Spinnin Records

INST: Any tips, tricks, or advice that you’d like to share?

DUSTY: Think outside the box! Know that shortcomings in your equipment can add to your sound if you figure out ways around them.

BE PATIENT! This is a lifelong process…music doesn’t happen over night, it is all about the slow absorption of sounds and ideas.

Be original! Even though you’re doing something that thousands and thousands of people have done before you, bring something new to the table, something that only you could bring and no one else could even carry.

INST: Where can we hear your work?
DUSTY: http://www.koolkev.bandcamp.com

For beats, questions, comments, contact me at KevinMc718@Gmail.com, or on Facebook at https://www.facebook.com/dustygreen718

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005INST: Let the world know who you are and where you're from? 

REZ: My name is Randy "Rez TheSilverback" Nizer. 
I'm an 18 year old Mc/beat maker from Manchester, New Hampshire and 
I just love the hip hop culture! P.S., I say beat maker since I don't PRODUCE other genres.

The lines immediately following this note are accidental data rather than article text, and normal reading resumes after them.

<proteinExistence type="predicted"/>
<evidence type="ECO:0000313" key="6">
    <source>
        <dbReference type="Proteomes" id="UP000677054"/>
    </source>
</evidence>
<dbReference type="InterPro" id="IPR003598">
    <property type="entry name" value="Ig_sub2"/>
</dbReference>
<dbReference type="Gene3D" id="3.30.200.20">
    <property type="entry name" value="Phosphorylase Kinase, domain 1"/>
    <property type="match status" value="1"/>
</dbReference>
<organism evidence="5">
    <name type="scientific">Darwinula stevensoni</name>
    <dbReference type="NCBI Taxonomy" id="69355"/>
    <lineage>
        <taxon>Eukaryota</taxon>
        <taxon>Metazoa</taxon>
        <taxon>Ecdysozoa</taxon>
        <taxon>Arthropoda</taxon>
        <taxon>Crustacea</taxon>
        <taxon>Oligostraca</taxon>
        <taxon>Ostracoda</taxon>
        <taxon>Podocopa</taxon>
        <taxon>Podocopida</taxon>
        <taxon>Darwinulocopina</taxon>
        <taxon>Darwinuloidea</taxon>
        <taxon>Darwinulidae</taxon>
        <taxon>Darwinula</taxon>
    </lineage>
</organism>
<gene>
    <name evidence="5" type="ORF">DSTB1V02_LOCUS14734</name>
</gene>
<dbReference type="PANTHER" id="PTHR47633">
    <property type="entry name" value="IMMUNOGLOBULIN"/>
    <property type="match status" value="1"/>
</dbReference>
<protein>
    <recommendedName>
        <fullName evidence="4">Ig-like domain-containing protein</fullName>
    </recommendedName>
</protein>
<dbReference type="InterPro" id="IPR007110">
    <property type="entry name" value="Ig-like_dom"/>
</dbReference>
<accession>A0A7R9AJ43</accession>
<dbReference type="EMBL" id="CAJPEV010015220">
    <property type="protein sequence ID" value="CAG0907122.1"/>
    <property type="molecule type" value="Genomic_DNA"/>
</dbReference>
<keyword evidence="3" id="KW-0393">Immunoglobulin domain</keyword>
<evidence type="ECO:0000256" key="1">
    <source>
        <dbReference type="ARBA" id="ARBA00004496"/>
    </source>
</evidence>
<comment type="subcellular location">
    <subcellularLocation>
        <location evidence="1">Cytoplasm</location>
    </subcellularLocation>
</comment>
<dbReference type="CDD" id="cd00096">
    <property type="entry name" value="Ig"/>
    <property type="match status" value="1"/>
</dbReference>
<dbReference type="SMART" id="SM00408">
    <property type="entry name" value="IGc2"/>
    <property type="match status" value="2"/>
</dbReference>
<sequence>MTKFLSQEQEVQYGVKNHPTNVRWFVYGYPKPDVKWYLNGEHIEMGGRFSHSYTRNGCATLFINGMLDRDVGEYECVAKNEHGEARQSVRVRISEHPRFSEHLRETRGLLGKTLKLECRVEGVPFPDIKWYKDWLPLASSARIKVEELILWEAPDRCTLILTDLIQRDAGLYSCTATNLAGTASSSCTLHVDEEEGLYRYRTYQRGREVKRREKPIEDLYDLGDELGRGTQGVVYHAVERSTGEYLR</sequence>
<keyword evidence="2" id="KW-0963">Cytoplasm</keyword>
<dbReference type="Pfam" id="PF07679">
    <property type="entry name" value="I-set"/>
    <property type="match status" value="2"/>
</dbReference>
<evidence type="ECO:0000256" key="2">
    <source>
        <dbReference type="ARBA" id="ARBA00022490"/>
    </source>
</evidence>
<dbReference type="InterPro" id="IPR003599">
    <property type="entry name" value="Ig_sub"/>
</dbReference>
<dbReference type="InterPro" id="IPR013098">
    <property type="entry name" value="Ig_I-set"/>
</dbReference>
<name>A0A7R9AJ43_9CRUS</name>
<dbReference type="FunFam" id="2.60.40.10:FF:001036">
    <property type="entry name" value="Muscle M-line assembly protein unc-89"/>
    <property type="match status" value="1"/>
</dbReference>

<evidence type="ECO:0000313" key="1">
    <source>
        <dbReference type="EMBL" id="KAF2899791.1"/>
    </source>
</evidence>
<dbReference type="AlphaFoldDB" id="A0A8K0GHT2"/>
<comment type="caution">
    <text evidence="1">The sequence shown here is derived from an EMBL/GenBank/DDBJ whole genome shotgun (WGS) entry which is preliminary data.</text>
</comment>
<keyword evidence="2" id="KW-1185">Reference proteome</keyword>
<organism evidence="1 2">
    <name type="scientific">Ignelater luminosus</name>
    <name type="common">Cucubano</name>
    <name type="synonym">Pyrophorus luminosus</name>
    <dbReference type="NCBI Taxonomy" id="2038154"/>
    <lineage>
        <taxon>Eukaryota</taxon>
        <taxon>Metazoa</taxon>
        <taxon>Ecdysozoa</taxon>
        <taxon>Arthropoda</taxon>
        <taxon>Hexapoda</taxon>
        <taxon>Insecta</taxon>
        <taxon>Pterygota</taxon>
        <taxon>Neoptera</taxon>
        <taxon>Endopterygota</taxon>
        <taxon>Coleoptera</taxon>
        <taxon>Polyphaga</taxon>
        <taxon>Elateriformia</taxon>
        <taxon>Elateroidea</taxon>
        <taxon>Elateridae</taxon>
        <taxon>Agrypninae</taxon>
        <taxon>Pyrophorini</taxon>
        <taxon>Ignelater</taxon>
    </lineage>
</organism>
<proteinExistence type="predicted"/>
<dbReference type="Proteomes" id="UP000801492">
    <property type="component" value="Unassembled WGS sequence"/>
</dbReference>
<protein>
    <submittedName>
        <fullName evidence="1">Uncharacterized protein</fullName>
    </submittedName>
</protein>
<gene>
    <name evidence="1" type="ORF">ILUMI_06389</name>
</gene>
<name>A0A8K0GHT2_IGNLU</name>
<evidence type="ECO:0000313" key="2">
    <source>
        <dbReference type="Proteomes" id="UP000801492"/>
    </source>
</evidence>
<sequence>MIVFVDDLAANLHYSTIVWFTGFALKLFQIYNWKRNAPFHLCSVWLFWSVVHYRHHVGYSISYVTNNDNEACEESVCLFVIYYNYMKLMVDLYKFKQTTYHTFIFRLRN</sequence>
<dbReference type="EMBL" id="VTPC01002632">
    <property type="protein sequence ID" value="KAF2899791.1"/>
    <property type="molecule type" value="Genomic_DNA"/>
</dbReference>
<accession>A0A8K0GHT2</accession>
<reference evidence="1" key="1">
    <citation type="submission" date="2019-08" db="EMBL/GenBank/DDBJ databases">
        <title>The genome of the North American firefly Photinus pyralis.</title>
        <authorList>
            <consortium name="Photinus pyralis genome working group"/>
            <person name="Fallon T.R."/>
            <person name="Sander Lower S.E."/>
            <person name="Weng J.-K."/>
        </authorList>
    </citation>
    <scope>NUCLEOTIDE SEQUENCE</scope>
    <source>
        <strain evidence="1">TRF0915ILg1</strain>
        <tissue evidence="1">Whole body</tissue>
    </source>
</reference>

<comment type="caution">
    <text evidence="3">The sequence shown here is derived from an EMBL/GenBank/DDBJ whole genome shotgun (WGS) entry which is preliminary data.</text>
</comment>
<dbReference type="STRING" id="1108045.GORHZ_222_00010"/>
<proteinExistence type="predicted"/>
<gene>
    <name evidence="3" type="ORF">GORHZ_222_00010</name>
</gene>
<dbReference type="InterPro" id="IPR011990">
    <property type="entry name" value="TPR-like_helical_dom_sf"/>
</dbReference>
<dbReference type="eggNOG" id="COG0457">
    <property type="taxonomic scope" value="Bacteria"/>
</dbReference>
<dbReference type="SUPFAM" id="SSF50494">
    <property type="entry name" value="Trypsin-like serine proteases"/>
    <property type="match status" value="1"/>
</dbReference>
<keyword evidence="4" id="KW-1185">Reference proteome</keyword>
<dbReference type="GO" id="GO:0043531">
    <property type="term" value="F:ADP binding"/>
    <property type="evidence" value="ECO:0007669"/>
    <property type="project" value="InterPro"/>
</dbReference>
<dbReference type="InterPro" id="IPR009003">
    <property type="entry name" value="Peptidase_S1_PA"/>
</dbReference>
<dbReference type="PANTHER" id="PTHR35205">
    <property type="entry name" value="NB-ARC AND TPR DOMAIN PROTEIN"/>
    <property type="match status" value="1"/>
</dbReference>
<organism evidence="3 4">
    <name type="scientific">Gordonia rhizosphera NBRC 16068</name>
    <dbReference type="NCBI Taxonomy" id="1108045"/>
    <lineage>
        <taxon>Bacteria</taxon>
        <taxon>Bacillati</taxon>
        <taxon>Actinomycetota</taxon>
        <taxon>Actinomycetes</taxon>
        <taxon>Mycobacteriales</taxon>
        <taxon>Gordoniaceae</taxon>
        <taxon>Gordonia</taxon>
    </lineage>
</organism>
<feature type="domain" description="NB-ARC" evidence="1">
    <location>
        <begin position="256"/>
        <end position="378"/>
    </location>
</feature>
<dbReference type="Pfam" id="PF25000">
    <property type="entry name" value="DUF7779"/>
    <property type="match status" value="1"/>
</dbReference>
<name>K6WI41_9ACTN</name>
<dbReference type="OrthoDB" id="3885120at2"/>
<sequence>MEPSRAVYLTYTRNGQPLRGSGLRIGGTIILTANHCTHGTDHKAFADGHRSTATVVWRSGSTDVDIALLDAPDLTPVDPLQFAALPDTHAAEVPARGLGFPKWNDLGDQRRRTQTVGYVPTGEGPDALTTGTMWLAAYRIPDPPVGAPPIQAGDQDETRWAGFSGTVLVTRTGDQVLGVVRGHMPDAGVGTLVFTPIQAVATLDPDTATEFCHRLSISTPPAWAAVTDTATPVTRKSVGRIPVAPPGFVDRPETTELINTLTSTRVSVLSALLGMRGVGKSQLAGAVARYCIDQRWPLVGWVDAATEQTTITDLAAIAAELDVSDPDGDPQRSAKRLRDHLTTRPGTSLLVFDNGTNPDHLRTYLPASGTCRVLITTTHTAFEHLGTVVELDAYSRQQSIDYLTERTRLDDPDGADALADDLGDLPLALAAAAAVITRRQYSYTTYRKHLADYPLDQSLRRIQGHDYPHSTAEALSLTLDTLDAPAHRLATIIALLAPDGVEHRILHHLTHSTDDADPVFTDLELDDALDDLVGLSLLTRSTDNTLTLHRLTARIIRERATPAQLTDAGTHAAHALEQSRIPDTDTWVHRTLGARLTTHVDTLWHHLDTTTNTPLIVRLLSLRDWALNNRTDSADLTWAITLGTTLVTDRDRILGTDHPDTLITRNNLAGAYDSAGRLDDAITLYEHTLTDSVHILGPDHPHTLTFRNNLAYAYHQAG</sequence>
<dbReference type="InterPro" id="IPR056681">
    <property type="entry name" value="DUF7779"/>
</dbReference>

I'm strictly hip hop as of now. 

INST: Who have you worked with & how long have been beat making or producing?  

REZ: I have worked with a bunch of people; Artist like 7oddz from the Chi, Resolute & J-Merk, Coal, 
Taboo & Grim from NY's Dead Rabbits. Currently working on building with Godilla & Burke The Jurke. 
And believe it or not I have only been making beats for about a year. Maybe a little less.  

INST: How did you get started beatmaking-producing?  

REZ: I have always loved hip hop from every aspect, DJing, Rapping, and Producing. 
But I mainly started because I have always had a visions Of my unique sound but 
being able to keep it Boom Bap & Gritty. Another reason was because 
I never had enough money to buy beats. So I went after it myself.